Jet Airways (9W) currently operates 12 Airbus A330s and 10 Boeing 777s (refer to fleet information here) from its hubs at Indira Gandhi International Airport (DEL) and Mumbai Chhatrapati Shivaji International Airport (BOM). It is looking to sell some of these planes to trim costs.
The sale of 6 A330s and all 10 777s was noted on SpeedNews.com’s lease/sell listing.
Before we explain this potential sale, we will start by introducing 9W’s current current international network.
Of the 22 international destinations served, Jet Airways only uses widebody Airbus and Boeing aircrafts on six of them through eight routes:
- Toronto (YYZ) to Brussels (BRU) – A330
- Newark (EWR) to Brussels (BRU) – A330
- New Delhi (DEL) to Brussels (BRU) – A330
- Mumbai (BOM) to Brussels (BRU) – A330
- New Delhi (DEL) to London (LHR) – B777
- New Delhi (DEL) to Paris (CDG) – A330
- Mumbai (BOM) to Paris (CDG) – A330
- New Delhi (DEL) to Hong Kong (HKG) – A330
There are many reasons why 9W would like to most of its widebody aircrafts.
Both Air India (AI) and Jet Airways have been under pressure from worldwide airlines in filling seats in/out of India. This is especially problematic when the India was downgraded to a category 2 country after failing an ICAO safety audit back in 2012. This downgrade effectively stopped all Indian airlines from receiving approvals for new routes and repurposing aircrafts for existing routes.
Without additional business opportunities, 9W have been actively wet-leasing its Boeing fleet to airlines such as Turkish Airlines (TK), Thai Airways (TG), Gulf Air (GF), and Etihad Airways (EY) in search of extra money. However, this should not be their long term plan as it may cost them more money to cover additional costs (e.g. maintenance, upgrades) not specified in the leasing contract.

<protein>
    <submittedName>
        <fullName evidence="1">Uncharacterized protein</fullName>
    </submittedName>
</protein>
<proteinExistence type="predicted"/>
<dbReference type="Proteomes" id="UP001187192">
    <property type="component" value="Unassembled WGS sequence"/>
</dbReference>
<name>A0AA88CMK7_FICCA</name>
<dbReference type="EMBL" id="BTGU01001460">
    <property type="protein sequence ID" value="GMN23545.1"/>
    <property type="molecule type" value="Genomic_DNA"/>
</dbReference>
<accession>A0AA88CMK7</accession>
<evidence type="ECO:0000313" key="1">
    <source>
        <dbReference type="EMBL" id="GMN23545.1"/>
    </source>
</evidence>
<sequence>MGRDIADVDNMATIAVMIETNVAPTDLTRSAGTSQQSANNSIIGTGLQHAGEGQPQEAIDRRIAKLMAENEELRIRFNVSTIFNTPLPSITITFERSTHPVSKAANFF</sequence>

On November 12, 2013, Jet Airways received formal government approvals to sell 24% of its stake to Etihad Airways (refer to this link for more information). This strategic alliance allows the Indian airline to feed all international passenger traffic to the gulf carrier through codesharing. Although this may not be the ideal business decision, codesharing would allow Jet Airways to focus on its domestic operations (refer to our coverage of the Indian aviation market) while still earning a share of the revenue.
If Jet Airways is able to find buyers for its widebody aircrafts, expect them to announce route reductions (starting with HKG, YYZ and EWR). All of these destinations can be served through codesharing with Etihad Airways. In the next 6 months, more codesharing would be announced between these two partners with Etihad Airways adding more frequencies to DEL and BOM. The reduction of its international route network would also help Air India.
Jet Airways is looking to strengthen its finances by selling its widebody aircrafts and focus on its domestic operations. This may start a new chapter for the Indian airline has it continues its battles at home.